Back in July of 2007, Microsoft released its first iteration of Windows Home Server (WHS). Over the three years that followed, Microsoft has updated the product with three Power Packs, each of which has provided significant functional improvements. And of course, some WHS partners, most notably HP, have also contributed to making WHS more usable and functional via a series of machine-specific enhancements and other add-ons.
Windows Home Server "Vail", the next major version of this product, will be based on the current generation Windows Server platform (Windows Server 2008 R2) and will share a number of features and capabilities with Small Business Server and Essential Business Server. Unfortunately, Microsoft has been tight-lipped about Vail and the quality of information we have today is lacking, to say the least. Fortunately, a recently leaked build of Vail – tagged build 7360 – has shed some light on what the WHS team has been working on.
Others have written quick overviews of this leaked Vail build. But while anyone can find a torrent, download, install and then make a quick YouTube video, I think I can provide something quite a bit more detailed… and useful. Using some home-baked tools I used for gathering information for "Windows 7 Secrets," I was able to mine Vail for its actual capabilities. Here’s what I have thus far:
Vail exposes some interesting codenames, including a few even Mary Jo Foley hadn't heard of. Key among these is "Aurora," which appears to be a Small Business Server version that sits somewhere between WHS and the current SBS products (Paul’s SBS + cloud services dream solution?) and “Colorado,” which appears to be remote device related. (Windows Media Connect or DLNA-based devices, maybe?)
Update: Further evidence supporting the SBS = Aurora theory can be found on various sites, such as http://bjosbs.com/. (The site is registered to a SBS ‘softie apparently.) [thanks to Daniel K. for the tip]
This version of WHS Vail provides two major functional updates, Homegroup creation/integration and media streaming. Both appear to be based on the same functionality that appears in Windows 7, and the media streaming feature utilizes a sweet Silverlight-based player, through its revamped remote console, that transcodes content of virtually any kind from what I can tell, on-the-fly. (I personally tested WMV, H.264, and XviD.)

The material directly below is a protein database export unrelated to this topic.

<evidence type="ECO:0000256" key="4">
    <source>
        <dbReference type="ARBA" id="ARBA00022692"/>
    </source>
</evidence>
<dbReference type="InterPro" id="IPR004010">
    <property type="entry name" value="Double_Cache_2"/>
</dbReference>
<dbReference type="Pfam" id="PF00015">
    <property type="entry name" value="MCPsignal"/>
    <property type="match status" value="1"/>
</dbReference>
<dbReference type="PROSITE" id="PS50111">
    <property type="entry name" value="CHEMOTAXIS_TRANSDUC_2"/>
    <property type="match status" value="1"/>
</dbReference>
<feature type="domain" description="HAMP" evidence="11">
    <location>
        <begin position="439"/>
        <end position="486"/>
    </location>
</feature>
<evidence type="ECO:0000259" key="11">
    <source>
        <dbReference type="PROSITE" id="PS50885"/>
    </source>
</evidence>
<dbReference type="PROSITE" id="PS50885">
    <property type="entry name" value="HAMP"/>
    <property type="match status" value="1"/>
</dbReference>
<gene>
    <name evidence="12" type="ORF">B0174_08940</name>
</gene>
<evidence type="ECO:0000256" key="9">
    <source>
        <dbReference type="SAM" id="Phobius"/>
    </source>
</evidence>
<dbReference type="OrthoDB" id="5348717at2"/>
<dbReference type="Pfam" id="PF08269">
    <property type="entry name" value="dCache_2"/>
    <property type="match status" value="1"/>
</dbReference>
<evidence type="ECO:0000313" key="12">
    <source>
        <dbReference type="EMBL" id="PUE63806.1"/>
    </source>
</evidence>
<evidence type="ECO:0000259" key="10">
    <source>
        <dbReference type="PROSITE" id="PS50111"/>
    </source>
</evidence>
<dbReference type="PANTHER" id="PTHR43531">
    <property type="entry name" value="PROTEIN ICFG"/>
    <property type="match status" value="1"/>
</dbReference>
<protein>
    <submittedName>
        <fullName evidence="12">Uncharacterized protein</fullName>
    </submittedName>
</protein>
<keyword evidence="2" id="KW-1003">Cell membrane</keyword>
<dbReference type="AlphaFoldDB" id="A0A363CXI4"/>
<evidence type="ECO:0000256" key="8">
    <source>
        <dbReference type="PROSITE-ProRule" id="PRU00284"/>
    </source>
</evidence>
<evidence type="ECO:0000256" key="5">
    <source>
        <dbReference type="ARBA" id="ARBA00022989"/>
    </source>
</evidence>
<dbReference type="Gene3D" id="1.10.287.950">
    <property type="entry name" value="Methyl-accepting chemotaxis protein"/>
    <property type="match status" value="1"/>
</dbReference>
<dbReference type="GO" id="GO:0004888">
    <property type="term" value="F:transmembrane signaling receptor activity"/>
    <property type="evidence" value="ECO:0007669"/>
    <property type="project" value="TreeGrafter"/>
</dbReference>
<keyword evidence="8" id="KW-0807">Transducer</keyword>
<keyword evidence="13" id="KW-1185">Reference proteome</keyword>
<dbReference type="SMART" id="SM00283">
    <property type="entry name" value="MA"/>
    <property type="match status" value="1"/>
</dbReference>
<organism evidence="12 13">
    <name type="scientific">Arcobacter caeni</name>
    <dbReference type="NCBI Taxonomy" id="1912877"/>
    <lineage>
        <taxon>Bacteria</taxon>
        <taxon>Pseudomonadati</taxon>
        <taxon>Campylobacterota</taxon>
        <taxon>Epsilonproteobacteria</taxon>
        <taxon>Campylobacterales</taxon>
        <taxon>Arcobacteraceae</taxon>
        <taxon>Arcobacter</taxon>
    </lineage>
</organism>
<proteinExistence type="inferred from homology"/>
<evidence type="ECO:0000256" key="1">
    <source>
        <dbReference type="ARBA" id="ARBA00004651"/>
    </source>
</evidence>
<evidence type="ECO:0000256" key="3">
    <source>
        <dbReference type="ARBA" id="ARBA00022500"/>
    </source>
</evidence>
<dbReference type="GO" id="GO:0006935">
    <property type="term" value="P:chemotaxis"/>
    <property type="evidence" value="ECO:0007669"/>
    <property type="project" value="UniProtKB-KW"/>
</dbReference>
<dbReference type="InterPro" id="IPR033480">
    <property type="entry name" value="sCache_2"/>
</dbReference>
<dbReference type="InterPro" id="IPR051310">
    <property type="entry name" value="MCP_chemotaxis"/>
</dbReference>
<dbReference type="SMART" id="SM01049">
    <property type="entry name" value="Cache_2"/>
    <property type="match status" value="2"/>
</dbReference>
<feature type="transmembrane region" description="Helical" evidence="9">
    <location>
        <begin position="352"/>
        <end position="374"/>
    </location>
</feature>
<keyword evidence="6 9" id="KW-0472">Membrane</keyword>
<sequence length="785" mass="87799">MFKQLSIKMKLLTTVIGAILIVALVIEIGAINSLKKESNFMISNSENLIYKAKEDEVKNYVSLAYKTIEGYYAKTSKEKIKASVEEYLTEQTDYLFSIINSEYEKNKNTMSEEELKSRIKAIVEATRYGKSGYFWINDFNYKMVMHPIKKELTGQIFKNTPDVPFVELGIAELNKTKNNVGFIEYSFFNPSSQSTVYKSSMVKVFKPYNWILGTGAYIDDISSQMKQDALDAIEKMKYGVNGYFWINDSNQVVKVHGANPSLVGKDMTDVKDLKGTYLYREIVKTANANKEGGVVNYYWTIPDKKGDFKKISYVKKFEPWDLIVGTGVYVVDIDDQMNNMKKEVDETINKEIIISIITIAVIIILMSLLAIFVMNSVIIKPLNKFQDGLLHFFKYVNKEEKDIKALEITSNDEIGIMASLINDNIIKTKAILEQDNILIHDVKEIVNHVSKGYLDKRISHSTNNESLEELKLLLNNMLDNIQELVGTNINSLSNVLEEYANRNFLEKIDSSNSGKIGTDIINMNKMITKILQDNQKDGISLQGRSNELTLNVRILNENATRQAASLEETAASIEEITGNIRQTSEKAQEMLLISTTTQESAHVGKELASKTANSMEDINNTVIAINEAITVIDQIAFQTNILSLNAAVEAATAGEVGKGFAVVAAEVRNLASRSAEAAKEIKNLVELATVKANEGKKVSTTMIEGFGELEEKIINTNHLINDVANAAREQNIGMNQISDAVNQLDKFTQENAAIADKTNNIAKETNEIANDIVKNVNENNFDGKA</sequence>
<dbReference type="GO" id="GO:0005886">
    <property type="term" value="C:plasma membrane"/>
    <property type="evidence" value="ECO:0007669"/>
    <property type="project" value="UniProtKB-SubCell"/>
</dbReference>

WHS Vail comes with a new dashboard, which replaces the awful admin console from the current version with a new normal window that appears to be the basis for similar dashboards in future versions of Windows Small Business Server and Windows Essential Business Server. This Dashboard is customizable, more so than previous versions, enabling server makers like HP to customize it with their own look and feel – color scheme, unique Home tab content, and more.
Perhaps sensing that WHS add-ins can be the source for malicious and software, or otherwise just responding to complaints that some current add-ins seem to adversely impact the performance and stability of the server, Microsoft is making some big changes to how WHS interacts with these mini applications.
Some add-ins will be “Microsoft certified” and therefore known to be safe/good, while others will be digitally signed (or unsigned) and provided by third parties. Add-ins, of which will now also reside in an online catalog, will be version controlled, preventing the user from inadvertently writing over a newer version with an out of date version, and can support subscription-based services like anti-virus. Vail will also keep a watchful eye on add-ins, intervening when they crash, allowing a user to quickly locate the source of the problem. And, if I'm reading this right, WHS Vail will support the deployment of specialized add-ins to connected PCs as well, not just on the server. (As in, install AV on the server and have it protect clients as well.)
In keeping with broader efforts across other Windows Server products, WHS Vail includes a number of server health technologies, many of which leverage the pre-installed PowerShell. It supports scheduled cleanups and backups of both clients and server and checks clients for both anti-spyware and anti-malware protection. While at work, Vail may find the need to generate an alerts or report, both of which can either be printed on-screen or emailed, much like the SBS product.
More to come?
With the TODO and DRAFT labeling littered throughout Vail’s interfaces and documentation, it’s impossible to know what Vail will really be. From what I’ve seen, however, it’s shaping up to be the easiest yet most powerful server solution in the home today. I’m particularly interested to hear more about changes in the way web site hosting worked, a feature supported very little in previous versions. (Perhaps that’s an area better left to a dedicated web server or newer cloud shared hosting solutions.)
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